What is a system basis chip (SBC)?
SBCs are simply integrated circuits that integrate Controller Area Network (CAN) or Local Interconnect Network (LIN) transceivers with an internal/external “power element.” This power element could be a low-dropout regulator (LDO), a DC/DC converter or both.
When a designer needs additional output power or layout options that require a discrete solution using both a transceiver and a discrete LDO or DC/DC converter, SBCs are a good fit.
SBCs are not new to the market; however, recent innovations in integration and performance have expanded the use of these devices. For automotive designers, the high level of integration and increased reliability enable lighter and lower-cost designs. The move from classical CAN to CAN Flexible Data Rate (CAN FD) requires solutions that bridge the gap between CAN FD controller processor availability while also helping increase the number of Classical CAN/CAN FD buses.
Before going into too much depth regarding SBC, let’s focus first on CAN or LIN transceivers. If you’re familiar with these protocols, you know that these transceivers provide input and output of their corresponding technologies. Once they receive data packets, these transceivers present data to either a microcontroller or microprocessor for further action. Conversely, they receive information from the same processor for outbound communication to the associated bus.
Although CAN and LIN transceivers are fairly basic in nature, suppliers are increasingly adding additional features to further increase protection while reducing design complexity, space and cost. These features often include bus fault protection and electrostatic discharge protection, as well as the ability to send and receive data to the processors through a 1.8-V to 3.3-V or 5-V input/output (also known as VIO).
Right now, I’ll focus on LDO-based SBCs, but the same concepts apply to higher-output DC/DC converters.
A good example of an SBC is the TCAN4550-Q1, which includes both a CAN FD controller and a CAN FD transceiver in a single package. The device communicates with microcontrollers and microprocessors through the Serial Peripheral Interface, which is very prominent in most processing solutions and enables the addition of CAN FD’s advanced functionality to almost any design. Figure 1 is a basic block diagram of this device and how it connects to a microprocessor.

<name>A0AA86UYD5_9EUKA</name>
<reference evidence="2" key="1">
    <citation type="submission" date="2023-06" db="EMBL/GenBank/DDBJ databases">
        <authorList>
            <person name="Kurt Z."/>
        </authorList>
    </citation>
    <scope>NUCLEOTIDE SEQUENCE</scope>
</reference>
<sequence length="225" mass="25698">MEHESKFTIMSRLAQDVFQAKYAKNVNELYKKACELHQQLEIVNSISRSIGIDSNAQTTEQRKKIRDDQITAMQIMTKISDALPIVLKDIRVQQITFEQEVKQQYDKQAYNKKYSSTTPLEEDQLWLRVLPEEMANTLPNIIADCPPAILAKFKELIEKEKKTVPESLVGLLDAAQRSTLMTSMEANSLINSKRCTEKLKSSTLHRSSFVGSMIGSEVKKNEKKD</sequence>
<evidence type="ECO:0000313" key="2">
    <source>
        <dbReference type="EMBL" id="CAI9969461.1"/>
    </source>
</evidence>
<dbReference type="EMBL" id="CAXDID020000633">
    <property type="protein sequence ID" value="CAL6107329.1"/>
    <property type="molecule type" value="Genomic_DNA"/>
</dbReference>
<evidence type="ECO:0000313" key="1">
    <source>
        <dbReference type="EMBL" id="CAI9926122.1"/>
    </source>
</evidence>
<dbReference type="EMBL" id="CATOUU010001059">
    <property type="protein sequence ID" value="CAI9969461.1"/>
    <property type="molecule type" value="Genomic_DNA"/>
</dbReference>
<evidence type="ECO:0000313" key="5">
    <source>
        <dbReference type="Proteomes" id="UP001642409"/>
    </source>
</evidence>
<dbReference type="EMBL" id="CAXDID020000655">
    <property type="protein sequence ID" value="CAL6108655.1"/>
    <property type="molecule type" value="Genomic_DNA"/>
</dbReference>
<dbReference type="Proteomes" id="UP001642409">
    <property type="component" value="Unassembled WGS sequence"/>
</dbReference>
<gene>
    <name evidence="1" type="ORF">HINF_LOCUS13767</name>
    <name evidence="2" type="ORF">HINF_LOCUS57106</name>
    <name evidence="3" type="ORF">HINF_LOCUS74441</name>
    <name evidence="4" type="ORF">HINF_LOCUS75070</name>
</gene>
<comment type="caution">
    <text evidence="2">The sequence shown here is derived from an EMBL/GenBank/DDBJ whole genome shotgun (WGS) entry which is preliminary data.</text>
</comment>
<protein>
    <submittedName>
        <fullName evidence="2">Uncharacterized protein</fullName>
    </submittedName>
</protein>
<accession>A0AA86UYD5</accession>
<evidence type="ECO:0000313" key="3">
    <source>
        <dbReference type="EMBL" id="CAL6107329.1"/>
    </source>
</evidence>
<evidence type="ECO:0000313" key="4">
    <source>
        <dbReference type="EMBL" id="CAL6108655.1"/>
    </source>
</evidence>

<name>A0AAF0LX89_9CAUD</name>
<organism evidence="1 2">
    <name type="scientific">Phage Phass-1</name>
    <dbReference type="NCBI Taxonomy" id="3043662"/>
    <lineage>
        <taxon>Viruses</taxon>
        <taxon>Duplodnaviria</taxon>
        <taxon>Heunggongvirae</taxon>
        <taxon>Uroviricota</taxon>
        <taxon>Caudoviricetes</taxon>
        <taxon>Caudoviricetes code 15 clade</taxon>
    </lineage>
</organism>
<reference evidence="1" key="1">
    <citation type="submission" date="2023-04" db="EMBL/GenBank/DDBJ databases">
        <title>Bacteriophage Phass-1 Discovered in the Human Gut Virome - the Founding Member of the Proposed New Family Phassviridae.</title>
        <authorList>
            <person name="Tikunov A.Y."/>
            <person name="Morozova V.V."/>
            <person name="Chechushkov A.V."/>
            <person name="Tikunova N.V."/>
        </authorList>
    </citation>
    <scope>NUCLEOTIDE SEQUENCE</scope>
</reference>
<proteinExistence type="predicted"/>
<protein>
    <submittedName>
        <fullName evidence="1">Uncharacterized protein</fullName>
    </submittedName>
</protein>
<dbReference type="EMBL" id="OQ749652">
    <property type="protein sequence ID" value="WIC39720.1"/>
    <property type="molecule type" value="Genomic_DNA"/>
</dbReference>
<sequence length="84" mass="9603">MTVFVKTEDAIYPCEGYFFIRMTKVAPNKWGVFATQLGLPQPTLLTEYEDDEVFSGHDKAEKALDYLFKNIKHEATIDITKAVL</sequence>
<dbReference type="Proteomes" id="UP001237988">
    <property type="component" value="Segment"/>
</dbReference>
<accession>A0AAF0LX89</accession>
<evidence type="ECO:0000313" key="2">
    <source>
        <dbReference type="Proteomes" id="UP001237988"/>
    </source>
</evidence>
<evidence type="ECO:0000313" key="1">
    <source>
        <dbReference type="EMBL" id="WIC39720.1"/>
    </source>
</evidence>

Figure 1: TCAN4550-Q1 block diagram: processor/device connections
The TCAN4550-Q1 provides additional features, including VIO with 1.8-V, 3.3-V and 5-V support; wake; inhibit; and a timeout watchdog that can enable processor functionality not normally available.
Figure 2 highlights the LDO portion of the SBC. The TCAN4550-Q1’s LDO provides 125 mA of current. Approximately 50 mA is used to power the CAN FD transceiver, with up to 70 mA of output remaining to supply sufficient current for the embedded microcontroller or other components.
Figure 2: TCAN4550-Q1 block diagram: integrated LDO
CAN and LIN SBCs will continue to integrate key features in order to enable additional functionality that previously required numerous discrete devices. Some of these features can include additional LDOs, DC/DC converters for increased output current, high-side switches for processor on/off features and multi-protocol support.
TI has both CAN and LIN SBCs developed from its standard portfolio of CAN and LIN transceivers. The TLIN1441-Q1 LIN SBC also includes many of the features discussed above and a 125-mA LDO.
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